How India Can Use Better Data And Regulations To Stop Industries From Choking Its Cities
Why does India have 14 of the world’s 20 cities with highest air pollution when it has set limits and stipulated strict criminal punishments to enforce them? And what's a possible solution?
Fourteen of the world’s 20 cities with highest air pollution are in India, according to the World Health Organization’s (WHO) last ranking. Why is this the case, when India has set pollution limits and stipulated strict criminal punishments to enforce them?
One reason is that rules are only effective when people follow them. Several studies have shown that there are wide gaps between what regulation says on paper and how industry and the public act on the ground. Indeed, our research suggests that if India met its own air pollution standards, life expectancy in India could increase by almost 1.5 years on average, and if the country met the WHO’s standards, that number goes up to roughly 4 years.
How can we improve matters?
The shortcomings of regulation
First of all, let’s look at why regulations have failed to bring pollution levels down to the standard. Typically, environmental regulation in India relies on an inflexible set of rules, which does not seem to work well in practice. Despite the threat of harsh punishments, factories we tested in Gujarat, Maharashtra, Tamil Nadu, and Orissa over the course of several years exceeded emission limits over half of the time. Similarly, a study by the Central Pollution Control Board found that vehicle testing centres in Delhi were often inaccurate, suggesting that certification for cars may not mean much.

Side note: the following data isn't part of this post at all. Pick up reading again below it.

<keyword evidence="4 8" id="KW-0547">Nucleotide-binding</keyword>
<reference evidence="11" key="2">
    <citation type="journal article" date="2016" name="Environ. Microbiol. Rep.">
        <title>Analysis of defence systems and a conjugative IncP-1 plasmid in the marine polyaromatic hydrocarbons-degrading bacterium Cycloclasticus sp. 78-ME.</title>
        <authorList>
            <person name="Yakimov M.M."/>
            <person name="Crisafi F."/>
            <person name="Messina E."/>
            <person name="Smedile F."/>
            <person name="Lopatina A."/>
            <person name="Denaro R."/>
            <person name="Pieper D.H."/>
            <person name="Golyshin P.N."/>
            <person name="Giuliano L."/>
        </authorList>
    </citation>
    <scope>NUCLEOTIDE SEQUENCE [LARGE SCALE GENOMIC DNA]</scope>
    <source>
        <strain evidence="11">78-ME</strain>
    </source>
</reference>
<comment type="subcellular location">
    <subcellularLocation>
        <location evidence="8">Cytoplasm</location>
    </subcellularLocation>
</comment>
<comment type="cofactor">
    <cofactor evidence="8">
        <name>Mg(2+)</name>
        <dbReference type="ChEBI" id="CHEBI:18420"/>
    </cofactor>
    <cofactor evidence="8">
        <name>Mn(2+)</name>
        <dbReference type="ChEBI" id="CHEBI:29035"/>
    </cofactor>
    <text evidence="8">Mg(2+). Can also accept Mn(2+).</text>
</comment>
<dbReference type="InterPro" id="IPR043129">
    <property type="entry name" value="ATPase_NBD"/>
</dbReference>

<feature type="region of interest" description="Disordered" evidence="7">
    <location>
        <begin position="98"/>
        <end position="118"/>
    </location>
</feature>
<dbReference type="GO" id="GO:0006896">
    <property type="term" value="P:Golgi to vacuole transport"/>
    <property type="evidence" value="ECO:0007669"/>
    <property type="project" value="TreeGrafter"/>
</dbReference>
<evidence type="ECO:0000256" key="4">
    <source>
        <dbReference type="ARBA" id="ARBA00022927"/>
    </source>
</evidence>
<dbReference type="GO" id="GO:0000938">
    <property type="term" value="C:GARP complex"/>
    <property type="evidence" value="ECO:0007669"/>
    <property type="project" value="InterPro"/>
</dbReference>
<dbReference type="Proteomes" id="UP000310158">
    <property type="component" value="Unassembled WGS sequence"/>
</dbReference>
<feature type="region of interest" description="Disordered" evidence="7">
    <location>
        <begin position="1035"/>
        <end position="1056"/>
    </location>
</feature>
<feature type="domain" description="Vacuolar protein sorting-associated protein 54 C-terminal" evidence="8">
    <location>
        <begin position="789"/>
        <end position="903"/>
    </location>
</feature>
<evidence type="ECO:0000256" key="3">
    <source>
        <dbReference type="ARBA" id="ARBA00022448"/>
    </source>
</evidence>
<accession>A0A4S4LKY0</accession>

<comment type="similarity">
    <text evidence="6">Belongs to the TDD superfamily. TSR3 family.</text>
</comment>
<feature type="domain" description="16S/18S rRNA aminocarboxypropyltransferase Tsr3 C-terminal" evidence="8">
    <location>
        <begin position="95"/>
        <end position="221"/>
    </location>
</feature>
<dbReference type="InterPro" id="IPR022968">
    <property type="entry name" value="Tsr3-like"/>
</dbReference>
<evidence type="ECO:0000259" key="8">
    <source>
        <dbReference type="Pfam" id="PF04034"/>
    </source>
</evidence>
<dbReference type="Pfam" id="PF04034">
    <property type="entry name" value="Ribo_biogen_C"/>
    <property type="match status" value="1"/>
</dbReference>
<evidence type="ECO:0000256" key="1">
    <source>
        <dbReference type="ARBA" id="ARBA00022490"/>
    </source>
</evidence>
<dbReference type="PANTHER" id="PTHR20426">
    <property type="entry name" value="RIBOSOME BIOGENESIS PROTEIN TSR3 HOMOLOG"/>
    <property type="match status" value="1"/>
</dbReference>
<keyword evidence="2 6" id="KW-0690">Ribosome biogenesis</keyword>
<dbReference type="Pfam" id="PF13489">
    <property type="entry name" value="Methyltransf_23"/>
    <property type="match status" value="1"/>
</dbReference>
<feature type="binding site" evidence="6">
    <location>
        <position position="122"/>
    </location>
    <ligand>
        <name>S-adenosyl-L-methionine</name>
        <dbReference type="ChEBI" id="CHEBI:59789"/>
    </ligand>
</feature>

Different approaches may work better – ones that take a more nuanced view of human behaviour based on the incentives people face, and that employ new technologies that are growing cheaper and more accessible.
Polluters generally won’t take costly measures to reduce pollution if punishments for violations are rare. Why pay when you won’t get caught? This attitude, in turn, may be an unintended effect of policy: because environmental law relies on criminal penalties, regulators’ primary method for enforcement is to shut down plants and hold up investment, both of which are costly and can undermine economic growth. Our research finds that, as a result, regulators punish only a small fraction of major violators, and often let plants off with no penal action.
The goal of regulation should be twofold: Make it hard to hide polluting behaviour, and ensure that reducing pollution is never more expensive than it needs to be.
These schemes cost little to implement, and if more states adopt them, India could experience a revolution in environmental transparency.
Enable new monitoring techniques
With industrial pollution, much of the problem is the difficulty of obtaining reliable measurements of factory emissions and acting on the results. Typically, regulators or third-party auditors conduct factory inspections only occasionally, at which point they take readings that the court can use to mete out punishments. Not only does this leave emissions unmeasured most of the time, it relies on the honesty of a small group of individuals who are reporting pollution levels. Research has shown that auditors hired and paid by factories tend to under-report violations.
Because of these problems, state and central governments have begun to require the use of technology to automatically, and continuously, monitor the pollution being released by factories. While this is an important step, there is a high risk of the information generated by these instruments being unused or unusable. There are two major reasons.
First, large volumes of new data need to be routinely used by pollution control board officials in enforcing pollution norms. However, since the technology is still unfamiliar, pollution control boards need to build capacity and evolve new processes to consume this information effectively.